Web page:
The Fine Print In Life Insurance Policies Could Deny Your Claim

On behalf of Faricy Law Firm, P.A. posted in blog on Friday, January 5, 2018.

When a loved one spent years paying on a life insurance policy, you expected to receive the proceeds upon his or her death. When he or she eventually passed away, you made a claim for the proceeds, but the insurance company denied it.

What happened? You know that your loved one paid the premiums on time, and your loved one never received notice that the policy was canceled or otherwise invalid in some way.

Denials often reside in the fine print

Life insurance companies are in business to make money. If the company can find a way to deny your claim, it will more than likely use it. Most policies include exclusions, which are certain circumstances under which the company may deny a claim. Many people believe they found a "great deal" on a policy because its premiums are lower than others they researched. This could mean the policy contains numerous exclusions.

Like other contracts, the exclusions in life insurance policies often reside in the fine print. Some common exclusions include the following:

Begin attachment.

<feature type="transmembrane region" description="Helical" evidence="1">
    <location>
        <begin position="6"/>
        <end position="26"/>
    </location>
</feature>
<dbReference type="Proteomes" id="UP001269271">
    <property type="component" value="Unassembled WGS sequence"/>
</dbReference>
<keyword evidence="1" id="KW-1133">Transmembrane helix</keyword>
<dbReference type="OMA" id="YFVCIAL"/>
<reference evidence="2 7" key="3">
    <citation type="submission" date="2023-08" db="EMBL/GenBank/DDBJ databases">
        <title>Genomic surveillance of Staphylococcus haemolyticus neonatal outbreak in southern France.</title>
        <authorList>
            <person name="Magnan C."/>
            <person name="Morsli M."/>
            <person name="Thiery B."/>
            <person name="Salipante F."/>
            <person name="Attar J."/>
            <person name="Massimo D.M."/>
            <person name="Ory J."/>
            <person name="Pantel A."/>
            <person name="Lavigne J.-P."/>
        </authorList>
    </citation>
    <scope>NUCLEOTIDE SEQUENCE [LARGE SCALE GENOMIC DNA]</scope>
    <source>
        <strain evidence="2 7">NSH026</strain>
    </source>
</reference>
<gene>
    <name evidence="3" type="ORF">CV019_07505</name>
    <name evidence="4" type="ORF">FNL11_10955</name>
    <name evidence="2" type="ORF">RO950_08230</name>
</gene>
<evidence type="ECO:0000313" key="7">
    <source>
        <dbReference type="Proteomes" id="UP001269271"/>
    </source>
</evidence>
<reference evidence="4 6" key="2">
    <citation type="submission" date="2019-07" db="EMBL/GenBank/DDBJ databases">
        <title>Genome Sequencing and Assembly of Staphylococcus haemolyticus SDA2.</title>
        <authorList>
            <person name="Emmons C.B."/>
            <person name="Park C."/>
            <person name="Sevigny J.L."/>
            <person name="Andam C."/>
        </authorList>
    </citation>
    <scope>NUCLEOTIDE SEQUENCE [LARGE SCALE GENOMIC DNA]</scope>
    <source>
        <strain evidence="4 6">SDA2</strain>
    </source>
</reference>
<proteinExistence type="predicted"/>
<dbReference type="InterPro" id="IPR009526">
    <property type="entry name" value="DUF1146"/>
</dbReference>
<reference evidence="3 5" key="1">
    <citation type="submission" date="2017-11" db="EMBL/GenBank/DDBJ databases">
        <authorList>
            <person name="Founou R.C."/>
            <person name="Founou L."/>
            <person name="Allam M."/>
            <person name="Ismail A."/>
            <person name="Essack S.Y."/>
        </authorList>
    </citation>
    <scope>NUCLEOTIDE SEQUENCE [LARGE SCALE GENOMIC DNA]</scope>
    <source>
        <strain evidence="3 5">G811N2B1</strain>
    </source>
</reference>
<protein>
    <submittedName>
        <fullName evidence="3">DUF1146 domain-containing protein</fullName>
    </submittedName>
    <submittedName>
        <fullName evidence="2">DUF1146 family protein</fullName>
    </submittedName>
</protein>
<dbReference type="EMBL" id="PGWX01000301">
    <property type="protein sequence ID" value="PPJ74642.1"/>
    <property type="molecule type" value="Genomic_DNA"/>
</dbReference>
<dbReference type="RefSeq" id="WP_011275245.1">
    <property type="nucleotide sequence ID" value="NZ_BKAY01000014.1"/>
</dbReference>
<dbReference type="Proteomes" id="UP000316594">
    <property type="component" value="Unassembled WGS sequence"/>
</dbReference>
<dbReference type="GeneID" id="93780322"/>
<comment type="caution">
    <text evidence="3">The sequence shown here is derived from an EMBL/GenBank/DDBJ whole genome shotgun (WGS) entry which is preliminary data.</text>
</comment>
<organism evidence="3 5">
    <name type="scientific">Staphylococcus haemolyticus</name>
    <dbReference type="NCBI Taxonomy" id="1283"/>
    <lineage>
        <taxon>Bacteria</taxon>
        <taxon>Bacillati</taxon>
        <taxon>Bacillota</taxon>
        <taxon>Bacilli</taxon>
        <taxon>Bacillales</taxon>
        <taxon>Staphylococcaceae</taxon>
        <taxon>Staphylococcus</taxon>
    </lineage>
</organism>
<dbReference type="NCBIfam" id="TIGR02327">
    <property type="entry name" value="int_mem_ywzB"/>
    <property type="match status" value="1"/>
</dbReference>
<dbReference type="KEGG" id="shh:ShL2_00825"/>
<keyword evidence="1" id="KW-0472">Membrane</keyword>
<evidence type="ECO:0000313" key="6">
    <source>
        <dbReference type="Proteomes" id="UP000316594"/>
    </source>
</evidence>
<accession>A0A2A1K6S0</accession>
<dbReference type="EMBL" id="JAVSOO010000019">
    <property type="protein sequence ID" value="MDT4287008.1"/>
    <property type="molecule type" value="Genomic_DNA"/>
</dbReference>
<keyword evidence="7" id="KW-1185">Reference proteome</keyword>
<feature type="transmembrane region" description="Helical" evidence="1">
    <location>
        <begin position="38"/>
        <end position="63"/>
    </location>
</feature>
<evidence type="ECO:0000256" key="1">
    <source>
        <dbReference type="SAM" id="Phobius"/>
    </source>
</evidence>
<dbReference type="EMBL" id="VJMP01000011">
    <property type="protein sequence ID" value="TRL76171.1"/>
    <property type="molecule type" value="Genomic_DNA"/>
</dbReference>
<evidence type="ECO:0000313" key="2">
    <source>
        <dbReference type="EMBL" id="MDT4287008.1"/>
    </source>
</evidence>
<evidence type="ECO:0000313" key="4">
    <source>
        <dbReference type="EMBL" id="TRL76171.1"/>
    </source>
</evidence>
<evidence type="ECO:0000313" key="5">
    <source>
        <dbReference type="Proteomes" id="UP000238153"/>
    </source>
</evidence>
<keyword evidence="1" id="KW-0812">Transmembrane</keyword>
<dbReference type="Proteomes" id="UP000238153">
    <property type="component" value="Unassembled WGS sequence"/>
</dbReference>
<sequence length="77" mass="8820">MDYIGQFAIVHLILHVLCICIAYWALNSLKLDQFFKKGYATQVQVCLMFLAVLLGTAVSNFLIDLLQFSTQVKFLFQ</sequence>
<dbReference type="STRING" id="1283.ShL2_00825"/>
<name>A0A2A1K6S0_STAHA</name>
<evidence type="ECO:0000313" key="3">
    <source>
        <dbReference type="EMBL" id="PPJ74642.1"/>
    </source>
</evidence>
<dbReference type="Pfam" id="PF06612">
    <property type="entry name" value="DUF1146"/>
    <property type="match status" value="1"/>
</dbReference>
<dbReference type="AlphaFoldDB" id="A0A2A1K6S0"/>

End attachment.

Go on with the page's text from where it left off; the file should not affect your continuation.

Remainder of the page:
• The company can contest a claim based on an omission from the application. For instance, if your loved one failed to mention his or her blood pressure when applying for the policy, your claim may end up denied on this basis even if the cause of death had nothing to do with blood pressure.
  • The policy may contain an exclusion for death in a private plane but not a commercial aircraft.
  • Most people are familiar with the exclusion regarding suicide. If this type of tragedy occurs within the first two years of the policy, you may receive a refund of premiums but not a payout of the policy limit.
  • If your loved one died during a "dangerous" activity, your claim could result in a denial.
  • If death occurred during an illegal activity, even something as potentially innocuous as trespassing, the company may use that fact to deny a claim.
  • The policy could also contain a clause regarding whether your loved one was under the influence of drugs or alcohol at the time of death.

Other exclusions may be contained in the policy your loved one left to you.

A denial may not be the end of the story

Even when an insurance company attempts to deny your claim based on an exclusion, you may still have options. It might be possible to appeal that decision. Whether your loved one's death falls under an exclusion may be subjective. Providing the proper evidence that it does not could result in you receiving the proceeds from the policy. It may benefit you to understand your legal options under these circumstances.